First and foremost:
Huge, heartfelt congratulations to the Japan team that won the women’s World Cup last Sunday, against all odds beating the US team 3-1 after a penalty shootout. This was the first time Japan had beaten the US in women’s football (soccer) in 26 games and the first time an Asian country won the women’s World Cup. The Japanese so-called “Nadeshiko”team overcame aerial strength and height superiority to achieve victory with their Japanese strengths in teamwork (organization, efficient midfield formations), a never-give-up attitude, and gutsy spirit.
And these are the same strengths on world display of Japan following the 3/11 earthquake and tsunami—resilience and nobility to be wonderfully proud of. In fact, the Japan women’s team watched the grim footage of the tsunami to increase their motivation.
Today I attended a professional luncheon and press conference at the Foreign Correspondents’ Club of Japan. Speaking to the group was Gerald Curtis, Professor of Political Science at Columbia University, Visiting Professor at Waseda University, and Senior Fellow at the International Institute for Economic Studies and Tokyo Foundation. Professor Curtis has been among the most widely respected and often quoted commentators on Japanese politics for 40+ years and has repeatedly visited Tohoku since 3/11.
Professor Curtis does not mince words. He lambasted the response of the incumbent Prime Minister Kan, the DPJ ruling party and the opposing party in response to the 3/11 disaster and predicted that Prime Minister Kan will be out of office by the end of August, but he may “not go quietly.” He emphasized the role of a leader as more than someone who can say something boldly, but rather someone who can also get something done. He derided Prime Minister Kan as someone who takes up pet projects, hangs on them tenaciously, and then drops then to move on to something else, without ever having the vision or designing the strategy to bring an idea to fruition.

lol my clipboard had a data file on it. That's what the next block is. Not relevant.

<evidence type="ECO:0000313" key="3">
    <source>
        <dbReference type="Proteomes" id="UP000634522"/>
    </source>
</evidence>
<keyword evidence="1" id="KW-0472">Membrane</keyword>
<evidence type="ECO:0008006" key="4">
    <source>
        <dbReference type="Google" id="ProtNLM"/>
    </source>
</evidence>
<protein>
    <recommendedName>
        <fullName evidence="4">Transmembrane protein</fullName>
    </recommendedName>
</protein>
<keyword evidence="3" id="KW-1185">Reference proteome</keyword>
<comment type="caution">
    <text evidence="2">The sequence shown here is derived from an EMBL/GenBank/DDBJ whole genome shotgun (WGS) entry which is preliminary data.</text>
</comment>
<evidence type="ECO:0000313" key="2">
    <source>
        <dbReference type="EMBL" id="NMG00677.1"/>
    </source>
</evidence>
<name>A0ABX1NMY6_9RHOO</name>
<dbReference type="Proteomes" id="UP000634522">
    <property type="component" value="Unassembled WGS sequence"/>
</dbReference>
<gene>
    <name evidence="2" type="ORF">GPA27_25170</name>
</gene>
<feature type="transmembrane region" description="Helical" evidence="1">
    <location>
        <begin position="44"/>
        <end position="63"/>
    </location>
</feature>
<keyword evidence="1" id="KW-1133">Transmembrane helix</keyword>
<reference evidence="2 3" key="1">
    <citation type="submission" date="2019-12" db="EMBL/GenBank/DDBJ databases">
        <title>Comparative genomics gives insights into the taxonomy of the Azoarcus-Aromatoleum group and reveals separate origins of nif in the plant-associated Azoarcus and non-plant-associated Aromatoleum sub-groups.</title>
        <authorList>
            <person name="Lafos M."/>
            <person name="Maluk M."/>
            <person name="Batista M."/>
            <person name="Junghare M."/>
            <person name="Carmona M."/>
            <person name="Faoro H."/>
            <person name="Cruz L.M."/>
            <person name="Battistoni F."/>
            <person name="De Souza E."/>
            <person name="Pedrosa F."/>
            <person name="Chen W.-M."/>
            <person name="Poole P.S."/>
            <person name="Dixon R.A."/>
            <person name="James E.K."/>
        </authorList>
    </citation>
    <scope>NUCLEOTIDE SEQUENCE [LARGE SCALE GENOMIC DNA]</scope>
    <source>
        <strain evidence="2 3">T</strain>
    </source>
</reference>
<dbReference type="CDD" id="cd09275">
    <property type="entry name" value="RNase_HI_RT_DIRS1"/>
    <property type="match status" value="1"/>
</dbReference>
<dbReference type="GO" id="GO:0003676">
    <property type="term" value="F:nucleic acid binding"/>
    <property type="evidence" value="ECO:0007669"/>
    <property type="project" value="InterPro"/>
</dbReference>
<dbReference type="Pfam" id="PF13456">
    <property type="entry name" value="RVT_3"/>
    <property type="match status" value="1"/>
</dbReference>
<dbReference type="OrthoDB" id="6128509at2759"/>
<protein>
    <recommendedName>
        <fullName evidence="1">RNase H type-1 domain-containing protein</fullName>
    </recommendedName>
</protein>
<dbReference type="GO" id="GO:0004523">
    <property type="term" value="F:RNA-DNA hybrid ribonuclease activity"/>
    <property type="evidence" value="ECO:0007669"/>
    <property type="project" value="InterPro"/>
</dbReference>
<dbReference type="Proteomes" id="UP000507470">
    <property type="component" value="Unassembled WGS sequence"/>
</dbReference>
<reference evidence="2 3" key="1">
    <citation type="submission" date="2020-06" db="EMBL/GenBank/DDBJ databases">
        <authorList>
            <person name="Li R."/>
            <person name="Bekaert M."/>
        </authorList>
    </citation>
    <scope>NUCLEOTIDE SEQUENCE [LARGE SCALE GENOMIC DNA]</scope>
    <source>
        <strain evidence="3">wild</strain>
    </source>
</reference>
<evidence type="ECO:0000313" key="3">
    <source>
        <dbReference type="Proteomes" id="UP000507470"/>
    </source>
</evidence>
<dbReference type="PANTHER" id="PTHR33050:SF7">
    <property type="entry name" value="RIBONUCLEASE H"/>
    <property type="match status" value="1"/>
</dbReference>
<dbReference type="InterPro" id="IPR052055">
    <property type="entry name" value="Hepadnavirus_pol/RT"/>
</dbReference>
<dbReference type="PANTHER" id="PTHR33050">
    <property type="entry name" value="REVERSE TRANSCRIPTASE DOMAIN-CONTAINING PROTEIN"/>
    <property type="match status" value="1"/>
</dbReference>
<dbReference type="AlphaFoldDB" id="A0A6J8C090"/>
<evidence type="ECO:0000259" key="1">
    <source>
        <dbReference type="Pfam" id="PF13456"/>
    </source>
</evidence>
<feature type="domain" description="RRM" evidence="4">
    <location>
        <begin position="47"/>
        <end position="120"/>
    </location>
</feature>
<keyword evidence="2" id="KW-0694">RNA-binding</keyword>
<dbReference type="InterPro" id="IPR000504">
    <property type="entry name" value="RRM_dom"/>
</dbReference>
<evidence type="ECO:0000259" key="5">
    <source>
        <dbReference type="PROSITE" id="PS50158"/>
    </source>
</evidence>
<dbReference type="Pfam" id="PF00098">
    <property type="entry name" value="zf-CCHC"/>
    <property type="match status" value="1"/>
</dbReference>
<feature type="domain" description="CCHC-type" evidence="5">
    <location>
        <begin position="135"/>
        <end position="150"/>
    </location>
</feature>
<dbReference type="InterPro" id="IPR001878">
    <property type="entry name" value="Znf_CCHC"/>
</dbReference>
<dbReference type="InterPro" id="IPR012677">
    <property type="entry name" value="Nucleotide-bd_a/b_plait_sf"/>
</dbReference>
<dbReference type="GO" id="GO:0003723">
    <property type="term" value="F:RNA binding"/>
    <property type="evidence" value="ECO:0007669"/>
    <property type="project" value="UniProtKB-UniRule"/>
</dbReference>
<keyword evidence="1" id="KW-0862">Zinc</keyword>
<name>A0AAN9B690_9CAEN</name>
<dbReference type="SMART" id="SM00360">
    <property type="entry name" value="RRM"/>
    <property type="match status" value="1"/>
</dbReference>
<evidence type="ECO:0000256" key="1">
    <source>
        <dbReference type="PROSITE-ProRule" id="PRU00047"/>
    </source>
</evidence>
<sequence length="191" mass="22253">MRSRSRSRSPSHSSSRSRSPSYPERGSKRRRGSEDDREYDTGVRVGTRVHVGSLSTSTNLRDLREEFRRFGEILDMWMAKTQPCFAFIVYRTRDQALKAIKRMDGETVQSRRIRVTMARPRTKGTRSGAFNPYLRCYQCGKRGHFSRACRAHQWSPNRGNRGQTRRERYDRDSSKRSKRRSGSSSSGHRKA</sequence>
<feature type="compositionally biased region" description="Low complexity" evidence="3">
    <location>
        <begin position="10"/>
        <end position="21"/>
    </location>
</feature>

Putting it bluntly, he remarked that Prime Minister Kan could not organize himself out of a box.
In this political vacuum, however, Professor Curtis sees a groundswell of activity outside of the national realm to give hope:
One is the emergence of local leaders, mayors and governors in Tohoku and other Japan areas who are active, pragmatic leaders, who realize the limitations and bureaucracy of the national administration, and who are taking charge.
Two is the activism of the private sector to help rebuild Tohoku, including Mitsubishi Corp and other companies, which have set up large funds, and Toyota Corporation, which restarted its plan to open an engine factory (and training school for its workers) in or near Sendai.
Three is the renaissance of volunteerism in Japan, including workers who hop on a ‘volunteer bus’ after work on Friday, spend the weekend cleaning up disaster-torn Tohoku, sleep in tents, and travel overnight on Sunday to return to Tokyo for work Monday morning.
The combined strength of these three groups provides vital force to help Japan not only recover but to grow stronger. 3/11 provides the golden opportunity to achieve reform, moving away from the current dependency on high-risk nuclear power generation to the promotion of renewable energies, which draws on the technology strength of Japan, stimulates fresh entrepreneurship, and creates jobs.
With strong leaders in place, Japan can move forward to create a sustainable model for the future and avoid a steady but inevitable decline. Despite a decreasing population, Japan has a rich pool of current as well as not fully tapped high-energy workers to meet its economic needs, including older workers and women.
The victory of Japan in the women’s World Cup and the outpouring of volunteerism to help rebuild Tohoku have given Japanese a renewed sense of pride in what it means to be Japanese, and confirmed the strength of core Japanese values. What’s missing is leadership. Bring forward and develop the leadership potential you have to turn challenge to opportunity. You can and must do it. And will.
All the best,
Warren J. Devalier
©2011 Warren J. Devalier